never understood this. lets say youre in the car, ac on and on coldest setting. Now, its too cold so you turn the temp know a tad to the "warmer" direction, many knobs have a red line and blue section line. What happens when you turn up toward that redder direction to "warm" up the cold ac?? Does the comp compress less, as in compressing less frequent? Or does the system "mix" the same cold air with some heater "hotter" air?
beware of the arrival
Could be both ways depending upon the system. Most late model systems use the reheat system and move a blend door. Early systems used an adjustable thermostatic switch.
Still have a vehicle with an dash adjustable heater control valve, very slow responding. Heater core is always after the evaporator and completely dependent on it. Blend doors where the heater core is always red hot are far easier to adjust. Normally don't fool with adding a valve to the heater core as that heater core is now part of the cooling system. To do so can burn up an engine.
Us old timers would rather freeze than add heat to an AC system, AC system is completely independent of the heater system. And feels worthless to us to heat cold air. Good old POA systems and with the newer variable displacement compressors are far superior to that fix orifice system where the compressor is constantly switched on and off, either working full blast or not at all. The variable displacement compressors run all the time, but the load they put on the engine is proportional to the ambient temperature. Sure saves life of the compressor when expected to accelerate from zero to engine speed in a split second.
With automatic climate control, lose complete control of your system, a silly-con diode does that for you constantly varying the blend door to reach that preset temperature. Even changing the position of the mode doors.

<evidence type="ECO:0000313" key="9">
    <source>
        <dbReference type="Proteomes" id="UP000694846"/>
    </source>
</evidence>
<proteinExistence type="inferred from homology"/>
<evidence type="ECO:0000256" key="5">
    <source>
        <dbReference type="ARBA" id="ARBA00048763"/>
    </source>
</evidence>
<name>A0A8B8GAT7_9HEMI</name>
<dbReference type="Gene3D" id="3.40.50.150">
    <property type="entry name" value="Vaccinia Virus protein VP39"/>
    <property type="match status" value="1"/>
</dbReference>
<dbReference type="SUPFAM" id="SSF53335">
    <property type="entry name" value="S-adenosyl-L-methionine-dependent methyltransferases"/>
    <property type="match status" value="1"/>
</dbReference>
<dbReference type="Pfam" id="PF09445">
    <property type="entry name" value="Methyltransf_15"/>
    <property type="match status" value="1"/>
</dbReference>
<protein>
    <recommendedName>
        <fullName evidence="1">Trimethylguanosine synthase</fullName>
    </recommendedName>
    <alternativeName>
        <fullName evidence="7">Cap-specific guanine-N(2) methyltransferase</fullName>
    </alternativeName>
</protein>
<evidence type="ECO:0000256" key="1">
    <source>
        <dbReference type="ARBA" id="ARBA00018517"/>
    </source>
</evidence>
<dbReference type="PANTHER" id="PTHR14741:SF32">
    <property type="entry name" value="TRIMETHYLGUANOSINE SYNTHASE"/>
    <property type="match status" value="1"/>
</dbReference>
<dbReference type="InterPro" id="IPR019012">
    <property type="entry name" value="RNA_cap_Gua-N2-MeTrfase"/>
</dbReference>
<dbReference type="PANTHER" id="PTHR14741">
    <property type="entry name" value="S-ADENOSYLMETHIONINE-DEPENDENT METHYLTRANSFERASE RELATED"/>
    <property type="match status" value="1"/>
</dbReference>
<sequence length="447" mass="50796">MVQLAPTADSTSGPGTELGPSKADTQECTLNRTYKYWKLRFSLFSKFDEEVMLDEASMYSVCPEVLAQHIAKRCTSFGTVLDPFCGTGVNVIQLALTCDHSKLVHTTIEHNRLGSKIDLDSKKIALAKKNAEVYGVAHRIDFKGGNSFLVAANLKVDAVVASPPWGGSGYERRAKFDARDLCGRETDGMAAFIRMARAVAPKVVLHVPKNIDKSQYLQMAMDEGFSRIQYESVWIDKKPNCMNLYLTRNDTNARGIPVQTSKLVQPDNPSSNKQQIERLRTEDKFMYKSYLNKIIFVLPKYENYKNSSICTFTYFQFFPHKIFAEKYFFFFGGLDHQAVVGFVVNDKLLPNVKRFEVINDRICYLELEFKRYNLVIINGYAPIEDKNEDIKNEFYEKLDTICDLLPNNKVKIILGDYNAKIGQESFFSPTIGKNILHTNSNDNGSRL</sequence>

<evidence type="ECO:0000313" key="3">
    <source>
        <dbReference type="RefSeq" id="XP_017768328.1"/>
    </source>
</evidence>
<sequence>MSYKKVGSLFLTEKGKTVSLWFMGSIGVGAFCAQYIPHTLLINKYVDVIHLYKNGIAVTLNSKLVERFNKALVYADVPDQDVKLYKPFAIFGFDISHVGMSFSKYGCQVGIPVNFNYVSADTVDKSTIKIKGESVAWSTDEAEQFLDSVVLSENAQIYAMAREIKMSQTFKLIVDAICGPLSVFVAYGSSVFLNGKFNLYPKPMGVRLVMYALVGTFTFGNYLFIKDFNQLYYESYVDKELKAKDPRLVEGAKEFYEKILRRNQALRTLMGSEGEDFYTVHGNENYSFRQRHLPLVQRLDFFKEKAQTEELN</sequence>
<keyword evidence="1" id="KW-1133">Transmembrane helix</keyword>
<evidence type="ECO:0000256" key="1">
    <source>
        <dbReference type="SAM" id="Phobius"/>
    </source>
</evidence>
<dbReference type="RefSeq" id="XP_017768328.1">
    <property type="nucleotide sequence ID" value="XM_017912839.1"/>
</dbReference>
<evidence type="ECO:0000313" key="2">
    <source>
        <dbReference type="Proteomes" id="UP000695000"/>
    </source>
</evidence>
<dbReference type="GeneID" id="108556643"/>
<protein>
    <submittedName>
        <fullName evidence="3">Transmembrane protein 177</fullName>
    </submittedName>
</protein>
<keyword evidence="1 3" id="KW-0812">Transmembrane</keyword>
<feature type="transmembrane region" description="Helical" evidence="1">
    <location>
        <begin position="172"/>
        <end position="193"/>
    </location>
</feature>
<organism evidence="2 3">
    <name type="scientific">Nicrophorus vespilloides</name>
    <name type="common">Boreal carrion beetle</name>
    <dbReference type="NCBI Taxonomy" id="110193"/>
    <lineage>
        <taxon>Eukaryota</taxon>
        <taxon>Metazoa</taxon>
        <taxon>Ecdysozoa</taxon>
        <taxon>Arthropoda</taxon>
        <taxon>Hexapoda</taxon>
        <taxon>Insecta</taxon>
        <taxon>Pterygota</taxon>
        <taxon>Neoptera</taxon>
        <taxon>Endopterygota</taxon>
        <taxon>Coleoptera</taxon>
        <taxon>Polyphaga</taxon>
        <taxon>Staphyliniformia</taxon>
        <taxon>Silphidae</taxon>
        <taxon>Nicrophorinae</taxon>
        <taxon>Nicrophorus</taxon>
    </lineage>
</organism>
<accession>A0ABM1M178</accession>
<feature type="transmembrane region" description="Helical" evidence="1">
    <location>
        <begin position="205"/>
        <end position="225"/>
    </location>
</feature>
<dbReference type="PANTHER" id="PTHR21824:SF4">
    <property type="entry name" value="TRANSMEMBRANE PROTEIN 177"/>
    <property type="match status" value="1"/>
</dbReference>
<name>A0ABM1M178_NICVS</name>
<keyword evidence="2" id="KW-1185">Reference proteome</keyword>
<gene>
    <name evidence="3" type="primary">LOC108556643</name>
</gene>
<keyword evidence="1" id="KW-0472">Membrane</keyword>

In practically all systems, if the temperature is a tad above freezing, switching to defrost switches on the compressor. In my experience, next to worthless, particularly in a CCOT system where the compressor is constantly cycling at a high rate. With cold seals and stiff oil, that is when wear really occurs and leaks start. Your own breathe is the major culprit for steaming up the windshield, when driving alone until the car warms up, just crack open the window that clears the windshield instantly. Can't do that with the wife aboard, but on some vehicles, added my own switch to kill the compressor. Getting too old for that now, LOL.
One rule I have followed for years, is to switch off the compressor about five minutes before getting home with the blower at max to fully dry out the evaporator. Certainly saves on fungus buildup and even corroding the evaporator. Plus my cars don't pee all over my garage floor.
Geez, thats good info, Nick. Thanks, Man. And thanks to douglas too. I suspected a smelly fish here. I hate spending gas to cool ac then to warm it up a bit with hot heater core air!! Good to know.
Oh, Nick, is that "variable displacement" same as , for example, a V5 compressor some GM cars had? Does the "V" stand for variable? My sunbird has one, and yes, it runs constantly, I think.
beware of the arrival
Mythbuster's had a segment on this, but really can't be conclusive with only two vehicles. But their conclusion was, driving below 45 mph, better fuel economy with the AC off and the windows down. Above, better to roll up the windows and turn the AC on for better fuel economy. V-5 or 7 is variable displacement based on the same principle as the old POA system where the compressor always ran.